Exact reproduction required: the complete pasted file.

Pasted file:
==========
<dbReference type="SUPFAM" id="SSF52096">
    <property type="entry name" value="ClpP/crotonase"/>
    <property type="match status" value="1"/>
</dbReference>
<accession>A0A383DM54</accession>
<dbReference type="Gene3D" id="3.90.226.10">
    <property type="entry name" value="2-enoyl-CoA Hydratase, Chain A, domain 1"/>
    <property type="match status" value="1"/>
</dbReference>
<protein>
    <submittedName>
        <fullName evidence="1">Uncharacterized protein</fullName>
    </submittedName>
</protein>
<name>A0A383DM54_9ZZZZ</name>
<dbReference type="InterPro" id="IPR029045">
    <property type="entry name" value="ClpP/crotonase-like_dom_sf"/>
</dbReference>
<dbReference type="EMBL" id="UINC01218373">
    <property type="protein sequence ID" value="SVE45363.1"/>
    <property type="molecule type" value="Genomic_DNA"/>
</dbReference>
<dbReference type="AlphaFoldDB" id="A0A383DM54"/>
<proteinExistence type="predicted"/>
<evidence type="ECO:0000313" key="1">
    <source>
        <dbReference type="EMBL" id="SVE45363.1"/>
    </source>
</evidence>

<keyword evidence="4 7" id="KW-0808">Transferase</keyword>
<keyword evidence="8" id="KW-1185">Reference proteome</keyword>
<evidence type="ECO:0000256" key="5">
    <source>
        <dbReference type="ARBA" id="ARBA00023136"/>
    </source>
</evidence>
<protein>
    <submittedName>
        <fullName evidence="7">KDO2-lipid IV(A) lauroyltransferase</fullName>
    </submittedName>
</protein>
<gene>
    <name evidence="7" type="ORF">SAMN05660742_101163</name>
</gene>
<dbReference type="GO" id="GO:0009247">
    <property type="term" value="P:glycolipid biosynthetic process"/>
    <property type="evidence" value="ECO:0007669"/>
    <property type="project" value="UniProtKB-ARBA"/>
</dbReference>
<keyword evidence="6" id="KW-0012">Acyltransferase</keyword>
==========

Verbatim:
<dbReference type="SUPFAM" id="SSF52096">
    <property type="entry name" value="ClpP/crotonase"/>
    <property type="match status" value="1"/>
</dbReference>
<accession>A0A383DM54</accession>
<dbReference type="Gene3D" id="3.90.226.10">
    <property type="entry name" value="2-enoyl-CoA Hydratase, Chain A, domain 1"/>
    <property type="match status" value="1"/>
</dbReference>
<protein>
    <submittedName>
        <fullName evidence="1">Uncharacterized protein</fullName>
    </submittedName>
</protein>
<name>A0A383DM54_9ZZZZ</name>
<dbReference type="InterPro" id="IPR029045">
    <property type="entry name" value="ClpP/crotonase-like_dom_sf"/>
</dbReference>
<dbReference type="EMBL" id="UINC01218373">
    <property type="protein sequence ID" value="SVE45363.1"/>
    <property type="molecule type" value="Genomic_DNA"/>
</dbReference>
<dbReference type="AlphaFoldDB" id="A0A383DM54"/>
<proteinExistence type="predicted"/>
<evidence type="ECO:0000313" key="1">
    <source>
        <dbReference type="EMBL" id="SVE45363.1"/>
    </source>
</evidence>

<keyword evidence="4 7" id="KW-0808">Transferase</keyword>
<keyword evidence="8" id="KW-1185">Reference proteome</keyword>
<evidence type="ECO:0000256" key="5">
    <source>
        <dbReference type="ARBA" id="ARBA00023136"/>
    </source>
</evidence>
<protein>
    <submittedName>
        <fullName evidence="7">KDO2-lipid IV(A) lauroyltransferase</fullName>
    </submittedName>
</protein>
<gene>
    <name evidence="7" type="ORF">SAMN05660742_101163</name>
</gene>
<dbReference type="GO" id="GO:0009247">
    <property type="term" value="P:glycolipid biosynthetic process"/>
    <property type="evidence" value="ECO:0007669"/>
    <property type="project" value="UniProtKB-ARBA"/>
</dbReference>
<keyword evidence="6" id="KW-0012">Acyltransferase</keyword>